In the 1950s and 1960s, Israel secretly acquired the technology and material to build nuclear weapons, frequently misleading the U.S. government about its intentions. (France was Israel’s partner in the building of the Dimona reactor in the Negev desert, while South Africa is believed by some to have assisted Israel in conducting at least one nuclear test in the 1970s.)
Zarif quickly noted that Israel (unlike Iran) is not a member of the NPT, but added: “Those who provided them with the technology were members of the NPT and violated the NPT to provide them with the technology, and we know who they were. And now they are the proponents of nonproliferation.” (Actually, France’s cooperation with Israel ended in 1966, before the NPT went into effect in 1970.)
Zarif’s estimate of Israel’s stockpile seemed rather large. Does Israel really have 400 nuclear weapons?
For a secret and unacknowledged program, the history of Israel’s quest for nuclear weapons is relatively well-documented. Our colleague Walter Pincus recently recounted how Israel misled the Kennedy and Johnson administrations about the facility in the Negev, describing it at one point as “a textile plant” and later as “a metallurgical research installation.”
Requested inspections by U.S. experts were cursory and often postponed — Israel refused to accept visits from the International Atomic Energy Agency – and later it was learned that the Israelis had built fake walls around the elevators that led to an underground reprocessing plant, according to a 2014 account in The Guardian newspaper.
By 1968, the CIA was convinced Israel had nuclear weapons – just as negotiations on the NPT were completed and the treaty designed to thwart the spread of nuclear weapons was opened for signature by members of the United Nations. U.S. officials concluded it was too late to turn back the clock and make Israel abandon its nuclear capability.
In a private one-on-one White House meeting on Sept. 26, 1969, then President Richard Nixon and Israeli Prime Minister Golda Meir cut a secret deal: Israel would not test its weapons or acknowledge them, and in return the United States would end its Dimona visits and stop pressuring Israel to sign the NPT. (The actual details of the discussion are still shrouded in mystery, as no formal record of the conversation has emerged. But a memo from then national security adviser Henry Kissinger indicates Nixon pressed Meir not to visibly introduce nuclear weapons in the region.)
In 1979, a U.S. satellite (known as Vela 6911) designed to monitor compliance with the 1963 Partial Test Ban Treaty detected a possible nuclear test off the coast of South Africa. Then-President Jimmy Carter and other U.S. officials quickly suspected this was an Israeli test, which if true would have been in violation of the Nixon-Meir agreement.
Yet Leonard Weiss, a congressional aide at the time, wrote in 2011 that both the Carter and Reagan administrations ignored or played down intelligence information pointing to Israel. “The weight of the evidence that the Vela event was an Israeli nuclear test assisted by South Africa appears overwhelming,” Weiss said, citing the views of top intelligence and scientific officials as well as Carter’s published diary notes. But there has never been official acknowledgement, and other experts remain skeptical of the evidence and that such cover-up took place.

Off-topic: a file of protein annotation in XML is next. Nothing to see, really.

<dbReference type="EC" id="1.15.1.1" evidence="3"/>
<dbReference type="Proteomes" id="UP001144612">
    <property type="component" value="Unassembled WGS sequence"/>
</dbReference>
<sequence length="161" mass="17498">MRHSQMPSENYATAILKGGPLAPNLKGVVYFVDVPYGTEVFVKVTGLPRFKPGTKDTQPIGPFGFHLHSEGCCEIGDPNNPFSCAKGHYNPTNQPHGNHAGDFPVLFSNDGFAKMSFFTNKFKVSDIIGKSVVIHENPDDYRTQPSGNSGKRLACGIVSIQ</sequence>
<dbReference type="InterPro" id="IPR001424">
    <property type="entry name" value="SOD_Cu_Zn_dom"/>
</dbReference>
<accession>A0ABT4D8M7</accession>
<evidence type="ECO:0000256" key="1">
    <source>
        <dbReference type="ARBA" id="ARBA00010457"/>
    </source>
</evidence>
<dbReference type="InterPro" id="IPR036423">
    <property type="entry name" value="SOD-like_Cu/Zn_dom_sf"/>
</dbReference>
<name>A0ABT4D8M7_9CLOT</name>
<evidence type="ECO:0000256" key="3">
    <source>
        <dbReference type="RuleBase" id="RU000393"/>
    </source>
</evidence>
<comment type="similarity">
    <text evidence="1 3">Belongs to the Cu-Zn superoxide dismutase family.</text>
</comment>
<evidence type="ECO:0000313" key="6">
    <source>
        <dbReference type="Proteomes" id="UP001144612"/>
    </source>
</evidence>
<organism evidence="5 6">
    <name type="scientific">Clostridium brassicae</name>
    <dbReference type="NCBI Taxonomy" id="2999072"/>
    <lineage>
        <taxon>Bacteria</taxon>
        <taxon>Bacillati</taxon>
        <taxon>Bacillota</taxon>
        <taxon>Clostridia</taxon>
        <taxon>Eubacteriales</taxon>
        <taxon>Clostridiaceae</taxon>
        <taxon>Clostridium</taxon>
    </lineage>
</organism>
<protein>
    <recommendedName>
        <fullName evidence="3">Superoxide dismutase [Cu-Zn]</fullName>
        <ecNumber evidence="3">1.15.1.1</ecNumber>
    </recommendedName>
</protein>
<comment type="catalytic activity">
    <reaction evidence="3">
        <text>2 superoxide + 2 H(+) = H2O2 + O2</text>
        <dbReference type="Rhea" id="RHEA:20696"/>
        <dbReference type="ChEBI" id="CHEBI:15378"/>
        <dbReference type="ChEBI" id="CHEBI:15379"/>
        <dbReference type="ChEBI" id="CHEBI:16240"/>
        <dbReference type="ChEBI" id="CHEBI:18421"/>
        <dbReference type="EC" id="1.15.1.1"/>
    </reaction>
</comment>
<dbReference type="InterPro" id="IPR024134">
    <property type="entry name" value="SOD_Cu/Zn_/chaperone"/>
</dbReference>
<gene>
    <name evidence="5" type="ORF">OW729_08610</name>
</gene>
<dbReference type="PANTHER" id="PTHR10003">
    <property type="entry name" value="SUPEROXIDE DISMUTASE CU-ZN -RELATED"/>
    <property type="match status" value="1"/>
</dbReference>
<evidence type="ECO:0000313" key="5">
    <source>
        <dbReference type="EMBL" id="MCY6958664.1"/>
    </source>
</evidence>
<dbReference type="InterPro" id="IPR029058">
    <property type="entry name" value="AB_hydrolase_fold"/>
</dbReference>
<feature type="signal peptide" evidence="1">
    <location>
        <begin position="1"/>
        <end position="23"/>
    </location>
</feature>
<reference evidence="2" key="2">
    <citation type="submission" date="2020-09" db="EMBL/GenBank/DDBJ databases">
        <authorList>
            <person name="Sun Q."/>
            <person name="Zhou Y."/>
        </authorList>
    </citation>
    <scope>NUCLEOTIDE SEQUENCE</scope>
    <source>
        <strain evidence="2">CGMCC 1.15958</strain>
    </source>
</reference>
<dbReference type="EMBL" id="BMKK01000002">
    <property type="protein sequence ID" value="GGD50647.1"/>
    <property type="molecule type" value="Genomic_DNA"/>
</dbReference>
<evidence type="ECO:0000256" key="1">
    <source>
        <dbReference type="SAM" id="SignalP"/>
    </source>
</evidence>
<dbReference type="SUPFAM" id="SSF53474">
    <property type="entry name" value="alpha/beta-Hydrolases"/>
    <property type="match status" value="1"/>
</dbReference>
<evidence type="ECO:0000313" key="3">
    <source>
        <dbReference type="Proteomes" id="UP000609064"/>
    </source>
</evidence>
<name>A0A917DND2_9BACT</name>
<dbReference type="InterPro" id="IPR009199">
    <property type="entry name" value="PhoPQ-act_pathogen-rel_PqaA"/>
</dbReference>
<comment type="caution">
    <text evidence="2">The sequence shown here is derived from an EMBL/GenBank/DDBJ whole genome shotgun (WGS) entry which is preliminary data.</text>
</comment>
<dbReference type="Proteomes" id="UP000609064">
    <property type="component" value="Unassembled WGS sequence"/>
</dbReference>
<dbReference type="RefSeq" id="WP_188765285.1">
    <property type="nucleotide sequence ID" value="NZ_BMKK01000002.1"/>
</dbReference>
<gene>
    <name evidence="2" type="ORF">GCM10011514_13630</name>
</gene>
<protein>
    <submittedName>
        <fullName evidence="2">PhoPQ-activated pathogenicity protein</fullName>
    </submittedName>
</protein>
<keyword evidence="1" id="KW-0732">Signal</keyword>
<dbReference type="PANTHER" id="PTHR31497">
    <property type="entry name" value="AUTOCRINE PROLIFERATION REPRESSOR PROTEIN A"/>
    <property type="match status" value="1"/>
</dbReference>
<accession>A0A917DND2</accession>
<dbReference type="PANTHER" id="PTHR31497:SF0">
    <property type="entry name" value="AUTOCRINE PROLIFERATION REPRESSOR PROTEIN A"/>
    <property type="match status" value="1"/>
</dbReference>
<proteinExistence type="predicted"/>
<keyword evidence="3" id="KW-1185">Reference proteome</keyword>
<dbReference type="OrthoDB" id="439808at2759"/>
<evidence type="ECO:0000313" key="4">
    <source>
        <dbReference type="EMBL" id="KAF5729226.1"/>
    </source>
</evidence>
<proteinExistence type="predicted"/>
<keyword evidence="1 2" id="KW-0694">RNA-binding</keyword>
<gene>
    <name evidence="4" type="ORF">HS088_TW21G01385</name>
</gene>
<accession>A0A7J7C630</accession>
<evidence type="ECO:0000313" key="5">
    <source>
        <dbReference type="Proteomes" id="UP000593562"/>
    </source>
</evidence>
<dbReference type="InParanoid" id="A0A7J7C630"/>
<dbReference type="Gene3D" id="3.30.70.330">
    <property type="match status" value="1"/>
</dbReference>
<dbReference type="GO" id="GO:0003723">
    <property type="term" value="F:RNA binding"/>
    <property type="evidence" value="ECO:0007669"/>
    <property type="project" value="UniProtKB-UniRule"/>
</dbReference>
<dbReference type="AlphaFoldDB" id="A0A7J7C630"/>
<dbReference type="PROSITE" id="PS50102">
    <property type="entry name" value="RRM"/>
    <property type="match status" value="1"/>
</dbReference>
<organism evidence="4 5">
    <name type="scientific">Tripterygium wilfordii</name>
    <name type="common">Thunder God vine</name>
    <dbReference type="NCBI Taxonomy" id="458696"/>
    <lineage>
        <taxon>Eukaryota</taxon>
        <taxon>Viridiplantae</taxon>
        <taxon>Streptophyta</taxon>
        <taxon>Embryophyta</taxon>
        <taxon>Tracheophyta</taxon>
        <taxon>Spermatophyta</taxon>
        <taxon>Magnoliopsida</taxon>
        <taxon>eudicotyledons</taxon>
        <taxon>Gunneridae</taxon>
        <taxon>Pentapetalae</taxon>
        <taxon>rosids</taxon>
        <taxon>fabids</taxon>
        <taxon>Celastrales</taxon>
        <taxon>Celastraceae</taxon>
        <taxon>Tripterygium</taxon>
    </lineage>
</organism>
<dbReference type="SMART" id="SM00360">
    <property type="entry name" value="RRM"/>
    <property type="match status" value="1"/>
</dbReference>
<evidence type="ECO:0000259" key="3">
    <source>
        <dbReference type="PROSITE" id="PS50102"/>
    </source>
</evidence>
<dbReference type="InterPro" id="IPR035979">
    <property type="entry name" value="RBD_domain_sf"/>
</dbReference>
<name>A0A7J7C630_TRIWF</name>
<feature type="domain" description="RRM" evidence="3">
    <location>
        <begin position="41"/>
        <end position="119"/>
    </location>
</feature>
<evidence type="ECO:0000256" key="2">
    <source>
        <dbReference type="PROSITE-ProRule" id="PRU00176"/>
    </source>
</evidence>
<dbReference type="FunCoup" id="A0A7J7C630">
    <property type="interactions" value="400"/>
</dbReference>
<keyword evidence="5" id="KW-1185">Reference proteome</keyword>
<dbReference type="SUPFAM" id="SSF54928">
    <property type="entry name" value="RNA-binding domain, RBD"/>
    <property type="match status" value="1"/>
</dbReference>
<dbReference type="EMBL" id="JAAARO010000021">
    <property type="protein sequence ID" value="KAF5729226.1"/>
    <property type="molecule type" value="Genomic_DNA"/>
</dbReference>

Okay, that’s the background. Given that some 50 years have passed, how many nuclear weapons does Israel have?
Since Israel has never officially admitted having weapons, the answer relies on a bit of guesswork, principally how much plutonium might have been produced in Dimona. A key factor is the power level of the reactor, which (according to satellite imagery) does not appear to have increased much over time.
In 2014, the Bulletin of Atomic Scientists echoed that estimate. “We conclude that many of the public claims about the size of the Israeli nuclear arsenal are exaggerated,” a comprehensive report declared. “We estimate that Israel has a stockpile of approximately 80 nuclear warheads for delivery by two dozen missiles, a couple of squadrons of aircraft, and perhaps a small number of sea-launched cruise missiles.”
Other analysts believe that the number is closer to 100, and possibly a bit higher. In 2007, the Federation of American Scientists said the estimates range from 70 to 400 warheads, but it played down the high-end estimate. “Based on plausible upper and lower bounds of the operating practices at the reactor, Israel could have thus produced enough plutonium for at least 100 nuclear weapons, but probably not significantly more than 200 weapons,” the report said.
More recently, David Albright, president of the Institute for Science and International Security, completed a report for the Nuclear Threat Initiative that re-examined the information on Israel’s weapons plutonium production. The estimate has not yet been published but he graciously shared it with The Fact Checker:
“Based on the total production of plutonium, the median for the number of nuclear weapons is about 165 with a standard deviation of 33 and a full range of about 90-290 weapons. About 80 percent of the results are within 50 of the median.”
The Pinocchio Test
Of course it is Zarif’s interest to exaggerate the size of Israel’s stockpile. But his number, while theoretically possible, appears much too high given what is known about the production levels at Israel’s nuclear facility. In fact, his figure is more than double the median for the most recent estimate, and five times higher than another credible estimate.
Zarif could make his political point without inflating the numbers. He earns Two Pinocchios.
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